(CNN) They may be insane but this is the right move.
The Insane Clown Posse announced on Wednesday that they're canceling this year's Gathering of the Juggalos due to the ongoing coronavirus pandemic.
The festival celebrating the hardcore hip hop duo will be postponed to next year.
"The bottom line is that we REFUSE to risk even ONE Juggalo life by hosting a Gathering during these troubling times," the Insane Clown Posse said in a statement posted to Twitter.
The group, comprised of Violent J and Shaggy 2 Dope, then referenced their most recent album titled "Fearless Fred Fury" to advise their fans "to heed the words of Fred Fury and Flip the Rat: 'BE SAFE: Watch your step and take it easy. You can't replace what you mean to our team."
The Gathering of the Juggalos, which has brought thousands of devoted fans together for the past 20 years, was set to take place from August 5-8 this year at the Nelson Ledges Quarry Park in Garrettsville, Ohio.
The event, known for its rowdy, hard-partying crowd, typically features wrestling, wet t-shirt contests and of course, high-energy performances by the Insane Clown Posse.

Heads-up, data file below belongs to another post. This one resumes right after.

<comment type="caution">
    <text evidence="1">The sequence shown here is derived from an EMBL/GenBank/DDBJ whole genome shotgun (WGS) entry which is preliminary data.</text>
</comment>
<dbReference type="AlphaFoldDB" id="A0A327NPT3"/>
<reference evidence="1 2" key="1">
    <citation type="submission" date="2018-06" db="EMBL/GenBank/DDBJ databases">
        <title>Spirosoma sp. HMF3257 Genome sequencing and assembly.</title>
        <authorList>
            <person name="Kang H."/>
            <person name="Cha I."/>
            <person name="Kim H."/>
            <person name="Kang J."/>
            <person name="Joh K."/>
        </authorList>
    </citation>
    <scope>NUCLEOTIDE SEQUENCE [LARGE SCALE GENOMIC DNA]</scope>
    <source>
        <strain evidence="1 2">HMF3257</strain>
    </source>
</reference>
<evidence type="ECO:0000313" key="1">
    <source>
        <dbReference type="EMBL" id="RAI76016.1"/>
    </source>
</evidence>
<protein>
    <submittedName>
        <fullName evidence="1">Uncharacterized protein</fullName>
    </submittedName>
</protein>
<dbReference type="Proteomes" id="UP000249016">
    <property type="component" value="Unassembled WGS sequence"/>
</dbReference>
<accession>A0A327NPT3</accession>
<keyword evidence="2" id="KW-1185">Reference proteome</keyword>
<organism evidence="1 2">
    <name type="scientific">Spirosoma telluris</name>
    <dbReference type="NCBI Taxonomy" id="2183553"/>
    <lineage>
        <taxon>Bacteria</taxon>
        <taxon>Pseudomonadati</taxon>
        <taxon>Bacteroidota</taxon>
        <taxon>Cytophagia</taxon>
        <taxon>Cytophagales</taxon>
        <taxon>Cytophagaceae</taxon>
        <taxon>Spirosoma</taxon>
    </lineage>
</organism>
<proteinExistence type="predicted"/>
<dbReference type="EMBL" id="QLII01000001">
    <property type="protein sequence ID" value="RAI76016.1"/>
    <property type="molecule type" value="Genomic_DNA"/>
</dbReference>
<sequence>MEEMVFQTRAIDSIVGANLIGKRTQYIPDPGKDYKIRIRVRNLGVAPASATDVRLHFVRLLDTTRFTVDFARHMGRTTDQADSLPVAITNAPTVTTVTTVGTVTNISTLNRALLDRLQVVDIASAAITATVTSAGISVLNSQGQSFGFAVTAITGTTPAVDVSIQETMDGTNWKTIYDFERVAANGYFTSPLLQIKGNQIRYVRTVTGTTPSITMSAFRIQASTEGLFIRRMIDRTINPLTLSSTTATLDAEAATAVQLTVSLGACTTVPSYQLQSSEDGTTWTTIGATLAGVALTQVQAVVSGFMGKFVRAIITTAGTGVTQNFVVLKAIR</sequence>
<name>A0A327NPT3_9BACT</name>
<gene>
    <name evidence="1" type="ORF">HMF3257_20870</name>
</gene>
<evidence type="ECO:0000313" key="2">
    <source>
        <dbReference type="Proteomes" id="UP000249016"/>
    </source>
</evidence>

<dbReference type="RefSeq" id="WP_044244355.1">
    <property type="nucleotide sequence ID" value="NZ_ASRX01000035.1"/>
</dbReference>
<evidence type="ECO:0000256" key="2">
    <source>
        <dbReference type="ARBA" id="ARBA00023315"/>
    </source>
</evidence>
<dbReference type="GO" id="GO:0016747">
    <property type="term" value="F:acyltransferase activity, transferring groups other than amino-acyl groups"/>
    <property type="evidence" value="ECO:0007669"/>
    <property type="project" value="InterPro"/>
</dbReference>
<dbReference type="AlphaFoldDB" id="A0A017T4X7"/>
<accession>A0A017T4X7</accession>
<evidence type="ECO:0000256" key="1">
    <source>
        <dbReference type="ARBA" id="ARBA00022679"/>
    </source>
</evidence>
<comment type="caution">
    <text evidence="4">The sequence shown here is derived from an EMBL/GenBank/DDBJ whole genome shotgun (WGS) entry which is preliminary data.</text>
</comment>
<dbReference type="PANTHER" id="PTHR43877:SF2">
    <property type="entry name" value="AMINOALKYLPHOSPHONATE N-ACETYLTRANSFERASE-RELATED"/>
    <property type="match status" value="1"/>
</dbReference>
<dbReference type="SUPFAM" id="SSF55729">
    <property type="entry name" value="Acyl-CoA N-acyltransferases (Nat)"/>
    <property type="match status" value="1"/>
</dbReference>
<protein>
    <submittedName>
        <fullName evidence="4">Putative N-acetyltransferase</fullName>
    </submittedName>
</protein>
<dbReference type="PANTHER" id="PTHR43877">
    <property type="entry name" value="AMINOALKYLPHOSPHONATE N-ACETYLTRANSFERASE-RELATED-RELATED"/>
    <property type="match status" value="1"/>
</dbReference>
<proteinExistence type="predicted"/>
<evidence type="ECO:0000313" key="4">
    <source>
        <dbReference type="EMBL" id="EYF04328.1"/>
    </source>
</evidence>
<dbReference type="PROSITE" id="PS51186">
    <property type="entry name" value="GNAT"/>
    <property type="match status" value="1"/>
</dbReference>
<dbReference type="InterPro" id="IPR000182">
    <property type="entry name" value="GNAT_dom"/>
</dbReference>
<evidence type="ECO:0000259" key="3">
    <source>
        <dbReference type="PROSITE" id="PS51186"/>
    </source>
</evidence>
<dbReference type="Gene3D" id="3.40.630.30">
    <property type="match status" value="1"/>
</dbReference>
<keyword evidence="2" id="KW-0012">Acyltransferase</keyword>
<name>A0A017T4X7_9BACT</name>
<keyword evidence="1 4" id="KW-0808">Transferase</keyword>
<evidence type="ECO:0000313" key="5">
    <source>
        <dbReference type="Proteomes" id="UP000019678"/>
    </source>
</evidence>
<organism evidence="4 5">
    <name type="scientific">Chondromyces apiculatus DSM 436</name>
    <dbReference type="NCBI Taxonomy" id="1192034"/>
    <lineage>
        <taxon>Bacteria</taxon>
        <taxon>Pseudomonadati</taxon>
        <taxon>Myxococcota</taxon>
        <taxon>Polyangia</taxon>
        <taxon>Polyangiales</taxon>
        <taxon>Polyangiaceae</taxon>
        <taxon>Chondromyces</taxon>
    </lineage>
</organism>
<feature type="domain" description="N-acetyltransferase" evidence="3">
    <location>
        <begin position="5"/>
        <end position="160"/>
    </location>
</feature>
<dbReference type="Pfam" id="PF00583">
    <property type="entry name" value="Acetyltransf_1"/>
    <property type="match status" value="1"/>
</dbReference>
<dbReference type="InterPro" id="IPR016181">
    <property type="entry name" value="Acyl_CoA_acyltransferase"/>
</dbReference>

In 2011, an FBI report classified the group's fans, known as Juggalos, as a "loosely organized hybrid gang," noting that "most crimes committed by Juggalos are sporadic, disorganized, individualistic, and often involve simple assault, personal drug use and possession, petty theft and vandalism."
"Juggalos are a 'family' of people who love and help one another, enjoy one another's company, and bond over the music and a philosophy of life," the 2014 lawsuit stated. "Organized crime is by no means part of the Juggalo culture."
ICP and their fans eventually lost the legal battle.
Earlier this week a representative of the group's label was seen -- clown mask and all -- delivering hundreds of the band's shirts to be made into masks, TMZ reported. They will eventually be distributed to Detroit healthcare workers. They also released an app, named Custom Clown Clips, for fans to order video messages and stay connected during the pandemic.